The research team included Dr. Yancy, CHS Chief Curator Ilene Frank, CHS Research Historian Dr. Karen Li Miller, and assistants Chelsea Echevarria and Chianna Calafiore. They worked to uncover the names and stories of women across Connecticut, including those in Bridgeport, Norwich, New Haven, and Hartford who were involved in the fight for the right to vote.
The Work Must Be Done is a public humanities project with multiple components, including public presentations, a website, and traveling banners that are available to borrow by reservation. The project was supported by Connecticut Humanities and the League of Women Voters of Connecticut.
A Brief History of Connecticut’s LGBTQ Community
A Brief History of Connecticut’s LGBTQ Community is a traveling exhibition and online digital timeline created by the Connecticut Historical Society and Central Connecticut State University. In 2019 the CHS partnered with CCSU Assistant Professor of History William Mann, CCSU students Anna Fossi and Eve Galanis, and additional students in Professor Mann’s history class. Building upon the work of LGBTQ activist and researcher Richard Nelson, the team explored the university’s extensive archive related to gay, lesbian, bisexual, and transgender history. Using additional primary sources from the CHS collection, they produced eight traveling banners that reveal how Connecticut’s LGBTQ population has moved from leading hidden, often solitary lives to claiming visible, powerful, valuable, and contributing places in society. The banners include stories about 19th-century same-sex relationships, 20th-century safe gathering spaces such as the Cedar Brook Café in Westport, and legislative fights and victories such as Connecticut’s 1991 gay rights bill. The banners are available to libraries, universities, museums, and other venues for a rental fee. In addition, the digital timeline on the CHS website includes and expands upon the historical content from the banners, and continues to grow. Visitors to the website are encouraged to submit additional images and events in Connecticut’s LGBTQ history to CHS.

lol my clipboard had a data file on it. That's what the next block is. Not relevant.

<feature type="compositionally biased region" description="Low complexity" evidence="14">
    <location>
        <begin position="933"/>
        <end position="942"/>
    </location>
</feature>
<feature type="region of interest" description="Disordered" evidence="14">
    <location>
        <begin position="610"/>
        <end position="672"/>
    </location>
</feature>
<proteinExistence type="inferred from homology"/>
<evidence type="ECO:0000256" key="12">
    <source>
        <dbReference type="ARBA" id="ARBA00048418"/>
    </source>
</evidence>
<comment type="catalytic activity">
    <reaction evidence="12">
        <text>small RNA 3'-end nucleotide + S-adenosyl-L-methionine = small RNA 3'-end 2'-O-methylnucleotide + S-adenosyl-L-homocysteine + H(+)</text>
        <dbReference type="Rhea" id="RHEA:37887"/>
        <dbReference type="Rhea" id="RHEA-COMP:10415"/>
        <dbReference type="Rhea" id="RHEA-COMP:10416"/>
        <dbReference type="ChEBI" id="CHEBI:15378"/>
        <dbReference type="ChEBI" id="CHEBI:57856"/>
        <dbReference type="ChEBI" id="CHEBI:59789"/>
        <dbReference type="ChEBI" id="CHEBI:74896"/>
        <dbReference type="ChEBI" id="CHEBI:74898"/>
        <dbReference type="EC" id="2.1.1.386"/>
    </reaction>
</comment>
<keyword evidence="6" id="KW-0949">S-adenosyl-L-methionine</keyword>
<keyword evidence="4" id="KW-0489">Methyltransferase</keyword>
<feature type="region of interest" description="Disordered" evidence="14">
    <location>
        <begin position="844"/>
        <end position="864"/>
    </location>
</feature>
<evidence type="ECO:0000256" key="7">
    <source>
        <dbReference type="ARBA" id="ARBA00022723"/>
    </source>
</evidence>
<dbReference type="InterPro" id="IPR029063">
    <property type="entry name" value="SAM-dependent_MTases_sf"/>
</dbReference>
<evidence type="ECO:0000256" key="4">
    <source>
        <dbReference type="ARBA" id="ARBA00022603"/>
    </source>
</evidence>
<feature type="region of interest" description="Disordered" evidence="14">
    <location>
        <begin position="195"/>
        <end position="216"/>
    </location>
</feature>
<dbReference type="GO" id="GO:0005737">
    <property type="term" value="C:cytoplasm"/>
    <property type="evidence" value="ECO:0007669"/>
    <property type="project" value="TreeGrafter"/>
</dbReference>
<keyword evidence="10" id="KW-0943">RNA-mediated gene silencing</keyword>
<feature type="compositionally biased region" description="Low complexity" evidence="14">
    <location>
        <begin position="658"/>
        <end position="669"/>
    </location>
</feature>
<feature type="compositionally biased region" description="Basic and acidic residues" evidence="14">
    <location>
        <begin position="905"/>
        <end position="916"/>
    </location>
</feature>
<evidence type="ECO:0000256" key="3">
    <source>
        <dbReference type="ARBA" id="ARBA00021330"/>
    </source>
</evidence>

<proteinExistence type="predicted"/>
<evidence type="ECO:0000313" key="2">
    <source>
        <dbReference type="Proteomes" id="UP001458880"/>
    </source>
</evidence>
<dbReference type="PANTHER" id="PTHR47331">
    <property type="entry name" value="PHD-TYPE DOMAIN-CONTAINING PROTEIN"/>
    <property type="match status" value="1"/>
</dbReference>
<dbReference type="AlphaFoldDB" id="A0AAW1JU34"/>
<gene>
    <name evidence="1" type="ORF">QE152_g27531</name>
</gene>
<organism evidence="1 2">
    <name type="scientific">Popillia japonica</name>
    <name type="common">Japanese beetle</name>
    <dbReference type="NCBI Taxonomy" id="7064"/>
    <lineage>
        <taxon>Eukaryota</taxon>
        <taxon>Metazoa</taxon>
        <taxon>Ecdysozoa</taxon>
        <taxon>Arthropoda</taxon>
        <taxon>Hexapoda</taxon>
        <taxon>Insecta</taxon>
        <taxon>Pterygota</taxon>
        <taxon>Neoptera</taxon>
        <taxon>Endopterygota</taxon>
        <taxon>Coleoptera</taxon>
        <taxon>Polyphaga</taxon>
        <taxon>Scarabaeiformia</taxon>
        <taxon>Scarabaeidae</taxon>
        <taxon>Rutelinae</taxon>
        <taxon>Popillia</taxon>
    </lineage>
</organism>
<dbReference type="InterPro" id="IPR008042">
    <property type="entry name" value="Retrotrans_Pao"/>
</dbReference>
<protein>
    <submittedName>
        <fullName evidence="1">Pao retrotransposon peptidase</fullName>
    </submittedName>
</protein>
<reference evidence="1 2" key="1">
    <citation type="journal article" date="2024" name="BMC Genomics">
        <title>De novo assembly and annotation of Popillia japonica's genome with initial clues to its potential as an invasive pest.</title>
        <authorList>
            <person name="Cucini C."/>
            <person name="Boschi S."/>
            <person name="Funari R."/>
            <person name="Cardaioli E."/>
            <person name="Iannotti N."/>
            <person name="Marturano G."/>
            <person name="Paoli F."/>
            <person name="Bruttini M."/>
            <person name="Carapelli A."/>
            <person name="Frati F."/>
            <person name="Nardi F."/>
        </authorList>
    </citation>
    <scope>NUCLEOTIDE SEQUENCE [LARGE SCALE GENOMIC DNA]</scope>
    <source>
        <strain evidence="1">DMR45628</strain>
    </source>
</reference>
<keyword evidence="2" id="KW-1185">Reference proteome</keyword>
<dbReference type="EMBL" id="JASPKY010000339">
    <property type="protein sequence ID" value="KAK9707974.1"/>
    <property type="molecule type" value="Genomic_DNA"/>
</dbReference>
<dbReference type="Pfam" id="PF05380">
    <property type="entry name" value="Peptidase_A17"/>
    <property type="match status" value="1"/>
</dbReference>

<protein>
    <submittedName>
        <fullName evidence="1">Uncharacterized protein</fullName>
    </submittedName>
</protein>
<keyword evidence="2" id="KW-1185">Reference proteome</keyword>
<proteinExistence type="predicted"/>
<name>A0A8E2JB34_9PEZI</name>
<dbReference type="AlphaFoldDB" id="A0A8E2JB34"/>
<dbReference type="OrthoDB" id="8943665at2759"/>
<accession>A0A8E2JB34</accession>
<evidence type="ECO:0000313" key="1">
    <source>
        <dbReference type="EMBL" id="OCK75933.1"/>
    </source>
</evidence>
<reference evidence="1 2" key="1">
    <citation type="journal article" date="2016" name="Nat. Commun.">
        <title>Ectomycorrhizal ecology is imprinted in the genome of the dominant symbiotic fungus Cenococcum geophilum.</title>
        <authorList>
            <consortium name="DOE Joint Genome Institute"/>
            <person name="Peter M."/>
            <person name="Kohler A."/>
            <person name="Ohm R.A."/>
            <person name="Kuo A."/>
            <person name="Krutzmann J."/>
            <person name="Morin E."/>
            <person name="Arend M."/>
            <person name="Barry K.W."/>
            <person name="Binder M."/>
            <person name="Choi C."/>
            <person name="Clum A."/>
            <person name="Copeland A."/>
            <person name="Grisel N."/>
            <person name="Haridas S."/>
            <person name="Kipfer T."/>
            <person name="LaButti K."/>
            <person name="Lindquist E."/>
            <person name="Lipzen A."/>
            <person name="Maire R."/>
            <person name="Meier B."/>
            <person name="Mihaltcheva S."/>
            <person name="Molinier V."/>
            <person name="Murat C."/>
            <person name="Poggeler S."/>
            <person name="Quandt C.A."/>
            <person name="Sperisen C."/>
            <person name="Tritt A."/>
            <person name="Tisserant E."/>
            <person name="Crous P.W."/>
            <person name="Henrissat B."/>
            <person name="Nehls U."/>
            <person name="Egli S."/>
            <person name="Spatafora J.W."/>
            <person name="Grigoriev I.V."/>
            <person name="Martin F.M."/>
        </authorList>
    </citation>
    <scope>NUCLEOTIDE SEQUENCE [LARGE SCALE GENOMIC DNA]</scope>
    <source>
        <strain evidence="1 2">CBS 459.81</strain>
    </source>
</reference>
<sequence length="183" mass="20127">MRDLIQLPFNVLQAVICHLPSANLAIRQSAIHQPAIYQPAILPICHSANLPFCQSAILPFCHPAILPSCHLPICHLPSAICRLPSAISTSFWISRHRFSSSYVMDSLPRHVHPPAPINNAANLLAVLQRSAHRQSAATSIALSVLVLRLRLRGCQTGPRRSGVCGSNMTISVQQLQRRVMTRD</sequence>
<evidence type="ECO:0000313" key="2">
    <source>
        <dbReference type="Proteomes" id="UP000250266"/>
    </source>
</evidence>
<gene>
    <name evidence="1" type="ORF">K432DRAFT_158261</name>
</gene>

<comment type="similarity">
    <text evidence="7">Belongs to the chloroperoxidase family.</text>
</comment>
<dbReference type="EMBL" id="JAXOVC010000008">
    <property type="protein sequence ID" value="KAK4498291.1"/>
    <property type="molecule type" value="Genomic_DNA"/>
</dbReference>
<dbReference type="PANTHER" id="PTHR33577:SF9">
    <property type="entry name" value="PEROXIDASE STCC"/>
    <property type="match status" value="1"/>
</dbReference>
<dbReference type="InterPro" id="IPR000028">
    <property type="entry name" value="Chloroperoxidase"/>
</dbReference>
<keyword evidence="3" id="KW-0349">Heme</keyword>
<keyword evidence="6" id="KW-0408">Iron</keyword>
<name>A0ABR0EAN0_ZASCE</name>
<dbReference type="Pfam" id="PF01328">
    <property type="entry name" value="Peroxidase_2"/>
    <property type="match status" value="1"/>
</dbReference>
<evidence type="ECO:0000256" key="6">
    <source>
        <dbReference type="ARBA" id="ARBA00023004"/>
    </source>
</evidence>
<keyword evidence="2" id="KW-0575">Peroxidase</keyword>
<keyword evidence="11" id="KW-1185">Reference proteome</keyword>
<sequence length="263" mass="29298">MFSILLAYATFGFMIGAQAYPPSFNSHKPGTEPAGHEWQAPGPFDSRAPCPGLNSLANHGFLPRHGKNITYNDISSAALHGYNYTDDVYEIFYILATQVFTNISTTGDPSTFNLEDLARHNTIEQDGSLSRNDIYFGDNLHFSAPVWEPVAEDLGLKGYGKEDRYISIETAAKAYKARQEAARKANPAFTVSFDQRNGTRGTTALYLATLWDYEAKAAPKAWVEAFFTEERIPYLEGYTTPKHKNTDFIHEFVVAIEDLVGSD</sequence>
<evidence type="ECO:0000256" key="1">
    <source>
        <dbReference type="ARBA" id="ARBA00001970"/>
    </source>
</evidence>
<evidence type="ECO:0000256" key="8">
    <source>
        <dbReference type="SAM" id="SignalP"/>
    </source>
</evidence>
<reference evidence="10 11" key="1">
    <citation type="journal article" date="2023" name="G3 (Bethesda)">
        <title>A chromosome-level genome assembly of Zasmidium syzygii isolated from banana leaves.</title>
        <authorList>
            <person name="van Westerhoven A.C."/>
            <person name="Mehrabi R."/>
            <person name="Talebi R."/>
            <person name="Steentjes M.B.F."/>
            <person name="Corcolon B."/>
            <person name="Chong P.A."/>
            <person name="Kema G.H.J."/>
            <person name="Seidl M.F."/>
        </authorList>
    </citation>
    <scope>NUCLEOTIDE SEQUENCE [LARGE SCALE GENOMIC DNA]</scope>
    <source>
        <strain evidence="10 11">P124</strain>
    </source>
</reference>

For more information visit chs.org/lgbtq. William Mann wrote “A Brief History of Connecticut Gay Media,” Winter 2020-2021, and spoke to us for Grating the Nutmeg Episode 119, “Uncovering Connecticut’s LGBTQ History.”